Diagnoses and cause of death were coded according to the Swedish revision of the International Classification of Diseases (ICD) codes. The ICD-10 system (used since 1997) has a clear hierarchical structure for disease classification. All diseases in this study were defined based on the 3-digit ICD-10 codes (A00 to N99). We additionally combined several ICD codes, considering their biological and clinical similarity (e.g., combining F40 and F41 for anxiety) (Additional file 2). Only diseases with more than 100 cases among the cohort of breast cancer patients were included for analysis. The same range of diseases were used for the analysis of underlying cause of mortality.
Disease diagnoses and mortality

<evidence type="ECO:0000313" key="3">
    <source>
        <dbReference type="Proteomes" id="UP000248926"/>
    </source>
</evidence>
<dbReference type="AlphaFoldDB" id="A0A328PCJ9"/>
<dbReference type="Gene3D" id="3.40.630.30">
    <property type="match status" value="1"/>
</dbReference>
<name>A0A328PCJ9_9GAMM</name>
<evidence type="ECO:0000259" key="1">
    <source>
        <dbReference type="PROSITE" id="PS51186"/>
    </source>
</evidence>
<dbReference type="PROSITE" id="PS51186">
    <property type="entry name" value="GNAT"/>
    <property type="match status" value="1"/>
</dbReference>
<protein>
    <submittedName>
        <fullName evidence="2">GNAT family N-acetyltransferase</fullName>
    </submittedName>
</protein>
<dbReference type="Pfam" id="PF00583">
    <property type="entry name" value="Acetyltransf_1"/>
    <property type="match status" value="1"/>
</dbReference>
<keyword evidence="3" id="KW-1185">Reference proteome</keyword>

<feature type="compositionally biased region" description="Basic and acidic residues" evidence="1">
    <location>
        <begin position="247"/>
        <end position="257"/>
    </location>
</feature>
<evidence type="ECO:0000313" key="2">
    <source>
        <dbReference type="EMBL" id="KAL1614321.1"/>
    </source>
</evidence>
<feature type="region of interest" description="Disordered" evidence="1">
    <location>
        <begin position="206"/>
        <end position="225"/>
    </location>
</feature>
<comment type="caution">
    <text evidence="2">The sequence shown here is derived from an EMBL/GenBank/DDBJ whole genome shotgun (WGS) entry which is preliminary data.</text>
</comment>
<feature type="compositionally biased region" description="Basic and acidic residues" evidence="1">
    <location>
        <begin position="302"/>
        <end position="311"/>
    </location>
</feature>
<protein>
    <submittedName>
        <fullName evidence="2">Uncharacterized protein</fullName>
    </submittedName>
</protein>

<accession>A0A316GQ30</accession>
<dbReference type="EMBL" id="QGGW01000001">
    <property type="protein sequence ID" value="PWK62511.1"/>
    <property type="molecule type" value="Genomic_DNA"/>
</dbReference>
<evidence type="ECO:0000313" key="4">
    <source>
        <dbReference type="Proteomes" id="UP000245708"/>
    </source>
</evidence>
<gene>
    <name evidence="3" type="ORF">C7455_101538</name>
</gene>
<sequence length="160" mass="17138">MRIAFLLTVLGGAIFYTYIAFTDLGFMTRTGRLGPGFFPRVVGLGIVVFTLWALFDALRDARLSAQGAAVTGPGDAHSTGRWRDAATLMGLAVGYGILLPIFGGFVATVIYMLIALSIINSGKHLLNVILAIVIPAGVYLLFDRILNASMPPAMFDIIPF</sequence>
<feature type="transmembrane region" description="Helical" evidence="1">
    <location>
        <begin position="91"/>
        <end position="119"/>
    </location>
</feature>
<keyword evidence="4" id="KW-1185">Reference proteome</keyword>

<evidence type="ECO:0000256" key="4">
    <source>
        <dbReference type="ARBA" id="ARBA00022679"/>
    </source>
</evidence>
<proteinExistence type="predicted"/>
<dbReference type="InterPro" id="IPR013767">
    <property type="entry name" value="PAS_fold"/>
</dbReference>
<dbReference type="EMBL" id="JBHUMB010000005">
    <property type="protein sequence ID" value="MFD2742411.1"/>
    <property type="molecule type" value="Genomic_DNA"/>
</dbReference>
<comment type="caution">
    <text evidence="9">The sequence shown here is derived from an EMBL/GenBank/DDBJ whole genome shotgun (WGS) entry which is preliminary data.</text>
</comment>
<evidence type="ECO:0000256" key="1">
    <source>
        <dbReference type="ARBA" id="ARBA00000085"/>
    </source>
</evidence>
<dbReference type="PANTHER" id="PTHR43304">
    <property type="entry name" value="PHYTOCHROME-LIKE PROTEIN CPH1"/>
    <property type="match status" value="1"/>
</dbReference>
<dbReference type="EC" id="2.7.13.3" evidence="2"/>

To compare the incidence and mortality of other diseases in breast cancer patients, we randomly sampled up to 10 women from the Swedish population as our control group (Additional file 1: Figure S1). Matching was selected based on year of birth, county of residence, and socioeconomic status (obtained from the 1990 Swedish national census, and categorized as blue collar workers, white collar workers, self-employed workers, farmers, and others). Each control was alive and free of breast cancer 2 months after the matched patient’s cancer diagnosis (the index date), resulting in 564,703 matched controls (Table 1). Follow-up of both breast cancer patients and matched individuals started from the index date and ended on December 31, 2012 (December 31, 2011, to estimate the incidence of other cancers), date of death, date of emigration, or date of the studied disease diagnosis (or mortality), whichever came first. Information on death and emigration was obtained by using the unique Swedish personal identification numbers to cross-link cohorts with the Swedish Cause of Death Registry and the Swedish Migration Registry. Individuals with a previous disease diagnosis before the index date were excluded when analyzing that specific disease.